The Face I Desire · Renuka Raghavan

The Face I Desire · Renuka Raghavan

Sometimes the skillful poet plays the alchemist, creating beauty from moments of pain and suffering. In her new collection The Face I Desire, Renuka Raghavan dons her poetic wizard’s robe and does exactly that, bringing to the task a razor-sharp eye for detail and a profound sympathy for the human condition that never veers into sentimentality. Into her glowing crucible go the moments of suffering to which she bears witness…and out comes gold.

— Charles Coe, author of Memento Mori


Diorama

Mrs. Miller asked with bored eyes for us to pick a country.
Any country. Create a 3-d diorama.
India, not for my heritage,
because I remember when Daddy watched TV last night:
Breaking News: Earthquake hits Northern India.
Nearly 2,000 dead, more than 300,000
missing, injured, displaced.

I paper mâchéd a house inside an old shoebox
out of thick black construction paper,
somewhere along the foothills of the Himalayas,
with snow-capped peaks pasted for background.
The walls of the house shook,
floors torn apart, upturned furniture littered the inside,
like when Daddy used to play dollhouse
with me but his hand was too big to fit the tiny rooms.

You can’t tell anything is wrong, said Mrs. Miller,
the house looks like any other. But I knew.
I knew you have to walk to the yard out back,
so I showed her the gnarled swing set,
the plastic tricycle, going through
the bottom of the shoebox,
swallowed by earth,
the wooden sandbox blown asunder.


Aurora Borealis Reviews

a found poem

Underwhelming
Lights didn’t put on a show, as promised
Too fucking cold, barely saw anything

Our tour guide was an idiot,
had us looking in the southern direction
for the Northern Lights

Buyers beware: You need clear skies
No one said seeing the Aurora was weather-dependent
Trip sucked, 0 stars (see what I did there?)

What a disgrace
It took nearly four hours
The most boring night of my life

Instead of looking for the Northern Lights,
we had to go looking for a lost passenger
from our tour bus

Save money and explore something else
Now I know why they call it
hunting for the Aurora Borealis
Honestly, y’all might have better luck
hunting for Bigfoot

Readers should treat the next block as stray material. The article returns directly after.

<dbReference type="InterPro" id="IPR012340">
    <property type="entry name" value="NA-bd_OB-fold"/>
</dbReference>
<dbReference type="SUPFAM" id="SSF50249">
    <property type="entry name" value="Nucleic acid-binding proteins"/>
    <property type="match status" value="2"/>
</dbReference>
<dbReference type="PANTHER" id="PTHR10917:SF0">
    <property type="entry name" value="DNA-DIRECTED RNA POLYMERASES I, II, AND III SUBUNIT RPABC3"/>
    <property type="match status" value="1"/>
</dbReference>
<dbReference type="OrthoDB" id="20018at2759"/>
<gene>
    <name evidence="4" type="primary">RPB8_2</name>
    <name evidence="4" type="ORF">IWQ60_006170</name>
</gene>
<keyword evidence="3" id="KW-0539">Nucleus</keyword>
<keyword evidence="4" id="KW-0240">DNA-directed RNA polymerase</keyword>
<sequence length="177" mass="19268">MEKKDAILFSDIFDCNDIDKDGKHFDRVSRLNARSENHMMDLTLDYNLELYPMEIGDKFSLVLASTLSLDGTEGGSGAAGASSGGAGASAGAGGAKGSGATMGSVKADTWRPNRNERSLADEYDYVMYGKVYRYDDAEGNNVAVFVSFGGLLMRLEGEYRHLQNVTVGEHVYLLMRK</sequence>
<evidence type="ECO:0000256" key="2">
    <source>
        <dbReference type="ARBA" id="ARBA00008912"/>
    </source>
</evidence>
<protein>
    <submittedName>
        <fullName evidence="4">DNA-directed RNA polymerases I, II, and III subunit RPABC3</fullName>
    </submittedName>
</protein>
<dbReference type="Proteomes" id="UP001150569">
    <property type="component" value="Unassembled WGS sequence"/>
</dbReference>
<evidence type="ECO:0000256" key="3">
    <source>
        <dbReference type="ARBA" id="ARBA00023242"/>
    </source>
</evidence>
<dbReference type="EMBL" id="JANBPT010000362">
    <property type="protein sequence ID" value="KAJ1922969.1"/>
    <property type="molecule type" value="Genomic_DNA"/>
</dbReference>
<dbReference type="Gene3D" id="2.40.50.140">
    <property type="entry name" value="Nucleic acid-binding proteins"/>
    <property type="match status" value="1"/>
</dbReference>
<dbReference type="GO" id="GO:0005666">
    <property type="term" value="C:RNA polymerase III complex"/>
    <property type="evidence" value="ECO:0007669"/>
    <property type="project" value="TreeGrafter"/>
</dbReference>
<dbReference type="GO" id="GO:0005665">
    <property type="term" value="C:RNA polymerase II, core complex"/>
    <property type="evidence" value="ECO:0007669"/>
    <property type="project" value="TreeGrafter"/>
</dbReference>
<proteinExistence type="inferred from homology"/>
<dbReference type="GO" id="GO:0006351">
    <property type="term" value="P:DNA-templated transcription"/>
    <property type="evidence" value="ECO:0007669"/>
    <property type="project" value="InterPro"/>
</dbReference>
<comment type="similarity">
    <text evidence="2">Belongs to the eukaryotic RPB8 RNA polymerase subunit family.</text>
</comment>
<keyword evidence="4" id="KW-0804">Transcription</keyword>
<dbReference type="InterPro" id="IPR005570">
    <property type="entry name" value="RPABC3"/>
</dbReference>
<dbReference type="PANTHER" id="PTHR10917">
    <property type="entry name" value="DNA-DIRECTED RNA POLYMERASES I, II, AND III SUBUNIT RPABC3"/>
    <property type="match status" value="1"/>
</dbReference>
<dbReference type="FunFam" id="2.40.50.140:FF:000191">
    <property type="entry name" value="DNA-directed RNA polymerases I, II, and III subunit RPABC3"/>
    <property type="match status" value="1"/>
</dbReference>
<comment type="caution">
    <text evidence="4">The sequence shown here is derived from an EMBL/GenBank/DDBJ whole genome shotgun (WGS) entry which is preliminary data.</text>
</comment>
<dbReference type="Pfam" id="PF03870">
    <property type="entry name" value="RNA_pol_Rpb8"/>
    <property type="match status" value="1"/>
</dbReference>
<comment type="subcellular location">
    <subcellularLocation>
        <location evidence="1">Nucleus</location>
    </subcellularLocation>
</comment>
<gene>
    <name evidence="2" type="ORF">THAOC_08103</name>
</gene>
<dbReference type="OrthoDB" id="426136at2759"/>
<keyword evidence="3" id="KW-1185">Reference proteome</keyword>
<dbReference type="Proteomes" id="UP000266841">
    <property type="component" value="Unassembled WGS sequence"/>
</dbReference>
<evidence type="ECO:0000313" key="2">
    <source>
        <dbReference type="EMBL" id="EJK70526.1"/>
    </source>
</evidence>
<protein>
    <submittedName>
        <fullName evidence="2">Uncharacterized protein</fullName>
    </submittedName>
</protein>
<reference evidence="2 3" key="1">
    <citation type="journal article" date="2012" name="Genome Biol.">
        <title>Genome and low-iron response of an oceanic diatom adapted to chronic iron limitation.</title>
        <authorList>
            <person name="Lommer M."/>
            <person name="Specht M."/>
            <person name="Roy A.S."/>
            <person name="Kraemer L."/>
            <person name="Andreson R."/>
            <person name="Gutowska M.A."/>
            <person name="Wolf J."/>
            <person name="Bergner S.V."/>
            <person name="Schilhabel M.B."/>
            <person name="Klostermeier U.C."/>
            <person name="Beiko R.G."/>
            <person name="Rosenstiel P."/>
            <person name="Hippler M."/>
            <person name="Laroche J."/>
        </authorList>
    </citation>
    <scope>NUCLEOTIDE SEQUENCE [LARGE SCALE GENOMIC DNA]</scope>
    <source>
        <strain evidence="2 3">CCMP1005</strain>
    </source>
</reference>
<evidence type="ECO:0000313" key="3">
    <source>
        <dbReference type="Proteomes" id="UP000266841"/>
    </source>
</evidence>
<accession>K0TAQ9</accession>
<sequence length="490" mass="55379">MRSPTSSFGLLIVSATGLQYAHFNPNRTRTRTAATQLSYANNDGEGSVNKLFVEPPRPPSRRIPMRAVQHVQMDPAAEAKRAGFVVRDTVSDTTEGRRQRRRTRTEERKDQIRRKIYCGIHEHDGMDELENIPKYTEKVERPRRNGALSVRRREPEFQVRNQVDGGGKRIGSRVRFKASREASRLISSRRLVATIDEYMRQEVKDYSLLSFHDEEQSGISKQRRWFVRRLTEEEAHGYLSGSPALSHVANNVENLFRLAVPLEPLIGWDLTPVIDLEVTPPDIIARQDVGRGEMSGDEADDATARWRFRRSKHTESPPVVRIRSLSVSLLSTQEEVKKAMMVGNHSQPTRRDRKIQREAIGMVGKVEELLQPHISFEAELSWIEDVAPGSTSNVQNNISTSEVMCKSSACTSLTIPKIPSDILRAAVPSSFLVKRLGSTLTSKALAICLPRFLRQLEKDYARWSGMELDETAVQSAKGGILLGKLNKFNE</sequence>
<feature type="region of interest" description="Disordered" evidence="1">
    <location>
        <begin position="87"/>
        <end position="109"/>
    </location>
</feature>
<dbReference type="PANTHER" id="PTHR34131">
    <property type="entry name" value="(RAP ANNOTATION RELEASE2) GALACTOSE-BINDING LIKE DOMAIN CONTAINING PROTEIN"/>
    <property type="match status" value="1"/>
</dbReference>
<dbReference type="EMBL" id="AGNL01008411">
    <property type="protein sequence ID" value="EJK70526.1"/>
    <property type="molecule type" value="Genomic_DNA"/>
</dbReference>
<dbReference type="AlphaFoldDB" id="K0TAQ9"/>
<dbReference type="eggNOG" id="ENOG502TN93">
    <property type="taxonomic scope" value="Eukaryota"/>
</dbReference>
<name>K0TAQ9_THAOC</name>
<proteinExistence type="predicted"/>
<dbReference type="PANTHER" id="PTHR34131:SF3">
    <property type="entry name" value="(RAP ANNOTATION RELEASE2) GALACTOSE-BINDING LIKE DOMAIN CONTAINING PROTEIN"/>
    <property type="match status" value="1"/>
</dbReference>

No pictures, no lights, no refund
Just a green smudge. What’s the big deal?
Best night ever: no Aurora, but I swear I saw a UFO!


A Prayer for Mumtaz

In trepidatious script he penned a prayer
for his young Queen,
a reluctant widower, an absent father, a fallen ruler.
On the parchment the size of his palm, he added:
  I stare at the pale moon face,
  for she glows without inhibition,
  and yet my heart remains dark.
  It is your light I seek, it is your face I desire.
Between 1612 and 1631,
he remembered those days they lived in love,
picking wild flowers along the lush,
fertile banks of the Yamuna.


The Fisherman’s Tune

With no wind today on the Yamuna,
the water is too quiet and gray.
With no ripples or influx of movement,
all around the embankment, light floats in the air
over acres of smooth, rivering hematite.

An eager fisherman wants to break the solitude.
On a laborer’s high, with the possibility of feeding
his family tonight,
he heaves his nets into the water,
whistling “Greensleeves” into the mist.

The music raises light to the sky,
as if a giant hovering over the distant green glen,
crooning to the diminishing moon,
ushers in the proxigean spring tide.

A blind river dolphin breaks
the crystalline surface of the water,
leaping into the air, dancing to the fisherman’s tune.


When the Flames of the Pyre Die Out

We collect the
heaps of ash,
the dry, arid
stench of marrow
tattooed onto our
olfactory senses,
fighting with the
sweet aroma of
surrounding
jasmine and peony,
grass and sandalwood.
Our canvas is
the calm river,
a gentle sway
invites us to
her banks on
this bright day.
A koel expels
his sharp cries,
then flies off
to find a
mate.

Soundless intervals
amidst unknown
incantations invoke dead
spirits of our
past to come
and escort the
newest departed soul
to rest.
The fragile staccato of
each spoken hymn
hushes into a
dull beat, a
soft cadence that
accompanies them to
a quiet place
beyond the blind,
eager reaches of
our longing sorrow.


Renuka Raghavan is the author of Out of the Blue (2017). Her poems and short fiction have been published in literary journals across the United States, with most recent work featured in Mom Egg Review and Gravel Literary Magazine. Renuka serves as the fiction book reviewer at Červená Barva Press, and is a poetry reader for Indolent Books and the Lily Poetry Review. She is also a co-founder of the Poetry Sisters Collective. Renuka writes and lives in Massachusetts with her family and beloved beagle.
Visit her at renukaraghavan.com


Copyright © 2019 Renuka Raghavan

Cover photograph by the author

ISBN 978-1-949279-20-7

All rights reserved. This book or any portion thereof may not be reproduced or used in any manner whatsoever without the express written permission of the publisher except for the use of brief quotations in a book review or scholarly journal.


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